*k*^{min{1+2α,2}})+O(*h*^{2}), and the corresponding stability condition is got. The effectiveness of this numerical algorithm is evaluated by comparing its numerical results for*α*=1.0 with the ones of directly discretizing classical Fokker–Planck equation, some numerical results for time fractional Fokker–Planck equation with several different fractional orders are demonstrated and compared with each other, moreover for*α*=0.8 the convergent order in space is confirmed and the numerical results with different time step sizes are shown. 相似文献4.

Differential equations and maps are the most frequently studied examples of dynamical systems and may be considered as continuous
and discrete time-evolution processes respectively. The processes in which time evolution takes place on Cantor-like fractal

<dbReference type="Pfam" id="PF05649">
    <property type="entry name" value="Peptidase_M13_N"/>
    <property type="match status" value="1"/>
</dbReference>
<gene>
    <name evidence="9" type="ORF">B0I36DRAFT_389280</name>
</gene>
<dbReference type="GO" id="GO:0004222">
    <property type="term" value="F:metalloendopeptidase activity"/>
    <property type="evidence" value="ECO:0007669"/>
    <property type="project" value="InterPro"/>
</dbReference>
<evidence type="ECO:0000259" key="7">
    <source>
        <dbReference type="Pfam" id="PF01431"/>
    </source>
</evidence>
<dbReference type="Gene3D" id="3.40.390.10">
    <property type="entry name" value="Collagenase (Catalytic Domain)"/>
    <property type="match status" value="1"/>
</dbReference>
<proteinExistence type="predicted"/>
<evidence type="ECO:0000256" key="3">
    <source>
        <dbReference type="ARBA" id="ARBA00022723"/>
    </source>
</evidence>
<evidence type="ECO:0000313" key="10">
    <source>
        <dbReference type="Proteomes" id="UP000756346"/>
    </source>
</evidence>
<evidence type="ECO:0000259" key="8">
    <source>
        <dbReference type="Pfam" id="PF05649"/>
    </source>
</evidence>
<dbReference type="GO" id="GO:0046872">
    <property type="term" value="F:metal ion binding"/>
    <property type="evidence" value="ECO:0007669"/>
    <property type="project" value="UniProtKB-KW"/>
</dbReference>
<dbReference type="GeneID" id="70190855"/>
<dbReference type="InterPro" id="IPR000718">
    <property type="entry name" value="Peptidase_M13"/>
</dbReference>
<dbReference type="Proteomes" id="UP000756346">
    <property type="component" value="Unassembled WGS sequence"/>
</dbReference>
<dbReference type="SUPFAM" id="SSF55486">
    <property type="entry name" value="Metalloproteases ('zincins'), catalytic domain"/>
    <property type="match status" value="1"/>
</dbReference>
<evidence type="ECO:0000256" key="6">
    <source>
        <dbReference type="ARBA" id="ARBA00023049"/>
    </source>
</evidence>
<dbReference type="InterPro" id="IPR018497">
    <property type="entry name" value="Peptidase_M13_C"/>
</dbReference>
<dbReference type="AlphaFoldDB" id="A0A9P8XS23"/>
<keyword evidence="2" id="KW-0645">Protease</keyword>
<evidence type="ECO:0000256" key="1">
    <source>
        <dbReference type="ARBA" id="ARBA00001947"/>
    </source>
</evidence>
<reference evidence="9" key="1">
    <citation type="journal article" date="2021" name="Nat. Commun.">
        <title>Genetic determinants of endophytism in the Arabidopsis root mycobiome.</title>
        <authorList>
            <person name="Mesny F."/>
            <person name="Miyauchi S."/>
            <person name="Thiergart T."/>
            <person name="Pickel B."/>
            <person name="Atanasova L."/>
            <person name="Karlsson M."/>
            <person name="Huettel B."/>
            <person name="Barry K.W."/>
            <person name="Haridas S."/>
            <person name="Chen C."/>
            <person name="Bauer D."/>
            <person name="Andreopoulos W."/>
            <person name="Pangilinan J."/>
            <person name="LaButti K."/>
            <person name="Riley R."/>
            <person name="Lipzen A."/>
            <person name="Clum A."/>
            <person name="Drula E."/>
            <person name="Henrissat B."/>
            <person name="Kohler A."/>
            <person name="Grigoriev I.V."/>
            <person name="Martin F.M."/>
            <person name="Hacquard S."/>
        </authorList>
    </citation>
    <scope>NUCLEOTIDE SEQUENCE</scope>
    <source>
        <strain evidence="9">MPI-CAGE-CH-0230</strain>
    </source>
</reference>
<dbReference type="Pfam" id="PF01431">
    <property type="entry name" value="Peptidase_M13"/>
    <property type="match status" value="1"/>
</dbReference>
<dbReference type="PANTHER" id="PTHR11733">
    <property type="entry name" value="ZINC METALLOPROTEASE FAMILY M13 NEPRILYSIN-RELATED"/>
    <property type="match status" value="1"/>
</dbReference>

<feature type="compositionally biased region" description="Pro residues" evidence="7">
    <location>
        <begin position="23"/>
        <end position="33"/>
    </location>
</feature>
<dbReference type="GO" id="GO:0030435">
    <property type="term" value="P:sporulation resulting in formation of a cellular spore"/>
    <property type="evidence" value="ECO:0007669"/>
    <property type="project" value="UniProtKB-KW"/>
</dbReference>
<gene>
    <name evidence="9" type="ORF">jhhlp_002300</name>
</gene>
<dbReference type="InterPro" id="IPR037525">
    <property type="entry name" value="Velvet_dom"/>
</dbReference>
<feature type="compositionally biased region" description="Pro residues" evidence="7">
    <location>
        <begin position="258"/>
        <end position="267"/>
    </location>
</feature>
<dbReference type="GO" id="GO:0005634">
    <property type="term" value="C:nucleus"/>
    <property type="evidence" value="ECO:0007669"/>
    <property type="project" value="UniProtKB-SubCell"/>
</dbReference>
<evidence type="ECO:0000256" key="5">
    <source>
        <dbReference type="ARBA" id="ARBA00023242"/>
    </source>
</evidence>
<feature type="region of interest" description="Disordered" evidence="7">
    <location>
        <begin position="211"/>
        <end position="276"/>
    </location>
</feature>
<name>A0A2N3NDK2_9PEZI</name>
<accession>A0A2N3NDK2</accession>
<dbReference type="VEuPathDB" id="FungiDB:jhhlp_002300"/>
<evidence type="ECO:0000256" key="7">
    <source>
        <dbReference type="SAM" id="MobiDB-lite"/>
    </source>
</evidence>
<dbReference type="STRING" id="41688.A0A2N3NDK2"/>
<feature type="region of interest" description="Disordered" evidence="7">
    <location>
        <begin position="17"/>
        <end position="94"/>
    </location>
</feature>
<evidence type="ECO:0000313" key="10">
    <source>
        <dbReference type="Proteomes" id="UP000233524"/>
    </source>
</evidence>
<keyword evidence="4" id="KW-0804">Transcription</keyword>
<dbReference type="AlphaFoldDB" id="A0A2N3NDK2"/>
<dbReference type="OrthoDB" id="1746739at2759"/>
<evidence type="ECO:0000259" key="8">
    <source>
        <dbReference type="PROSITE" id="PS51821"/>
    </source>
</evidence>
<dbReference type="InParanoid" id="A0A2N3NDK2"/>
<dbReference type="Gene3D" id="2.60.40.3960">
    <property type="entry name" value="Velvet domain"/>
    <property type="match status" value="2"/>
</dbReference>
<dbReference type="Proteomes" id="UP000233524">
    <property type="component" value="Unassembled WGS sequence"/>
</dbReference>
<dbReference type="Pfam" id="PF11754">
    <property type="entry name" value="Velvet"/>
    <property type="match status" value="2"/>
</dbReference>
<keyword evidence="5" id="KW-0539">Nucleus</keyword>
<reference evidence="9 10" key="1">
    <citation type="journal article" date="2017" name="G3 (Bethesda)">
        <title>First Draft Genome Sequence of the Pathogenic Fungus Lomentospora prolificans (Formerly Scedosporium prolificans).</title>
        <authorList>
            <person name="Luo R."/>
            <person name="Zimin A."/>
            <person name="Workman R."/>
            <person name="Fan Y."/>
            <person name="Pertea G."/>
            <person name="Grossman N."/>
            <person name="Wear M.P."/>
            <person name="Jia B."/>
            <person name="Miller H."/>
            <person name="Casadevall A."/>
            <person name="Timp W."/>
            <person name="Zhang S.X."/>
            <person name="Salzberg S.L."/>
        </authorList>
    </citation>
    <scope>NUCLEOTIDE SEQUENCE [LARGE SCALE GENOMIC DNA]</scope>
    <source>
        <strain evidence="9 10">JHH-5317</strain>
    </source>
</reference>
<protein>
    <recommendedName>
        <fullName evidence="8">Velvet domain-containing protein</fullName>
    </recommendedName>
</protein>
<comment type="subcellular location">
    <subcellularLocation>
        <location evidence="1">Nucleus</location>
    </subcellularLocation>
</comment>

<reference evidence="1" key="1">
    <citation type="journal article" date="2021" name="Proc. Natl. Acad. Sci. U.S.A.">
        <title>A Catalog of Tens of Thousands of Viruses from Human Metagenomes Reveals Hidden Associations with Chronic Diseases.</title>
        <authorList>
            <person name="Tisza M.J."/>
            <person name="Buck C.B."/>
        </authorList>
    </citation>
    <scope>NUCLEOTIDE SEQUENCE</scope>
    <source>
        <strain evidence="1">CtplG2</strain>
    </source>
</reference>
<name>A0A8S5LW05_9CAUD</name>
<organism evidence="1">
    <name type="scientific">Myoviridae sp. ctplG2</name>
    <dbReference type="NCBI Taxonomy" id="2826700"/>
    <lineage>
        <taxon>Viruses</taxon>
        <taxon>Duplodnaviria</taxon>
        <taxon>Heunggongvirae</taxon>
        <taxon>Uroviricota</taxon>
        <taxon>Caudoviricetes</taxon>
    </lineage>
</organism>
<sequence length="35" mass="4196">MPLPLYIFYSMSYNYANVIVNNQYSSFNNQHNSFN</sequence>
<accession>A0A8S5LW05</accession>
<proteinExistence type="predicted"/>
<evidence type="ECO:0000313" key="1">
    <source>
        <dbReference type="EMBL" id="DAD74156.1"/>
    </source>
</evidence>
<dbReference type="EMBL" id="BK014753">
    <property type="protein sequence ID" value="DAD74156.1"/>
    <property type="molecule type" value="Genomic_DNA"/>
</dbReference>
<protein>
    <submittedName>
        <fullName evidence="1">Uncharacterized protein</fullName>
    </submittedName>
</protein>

subsets of the real line may be termed as fractal-time dynamical systems. Formulation of these systems requires an appropriate
framework. A new calculus called

where

where

*F*^{α}-calculus, is a natural calculus on subsets*F*⊂ R of dimension α,*0 < α ≤ 1.*It involves integral and derivative of order α, called*F*^{α}-integral and*F*^{α}-derivative respectively. The*F*^{α}-integral is suitable for integrating functions with fractal support of dimension α, while the*F*^{α}-derivative enables us to differentiate functions like the Cantor staircase. The functions like the Cantor staircase function occur naturally as solutions of*F*^{α}-differential equations. Hence the latter can be used to model fractal-time processes or sublinear dynamical systems. We discuss construction and solutions of some fractal differential equations of the form*h*is a vector field and*D*_{ F,t }^{α}is a fractal differential operator of order α in time*t.*We also consider some equations of the form*L*is an ordinary differential operator in the real variable*x*, and*(t,x)*∈*F*× R^{n}where*F*is a Cantor-like set of dimension α. Further, we discuss a method of finding solutions to*F*^{α}-differential equations: They can be mapped to ordinary differential equations, and the solutions of the latter can be transformed back to get those of the former. This is illustrated with a couple of examples. 相似文献5.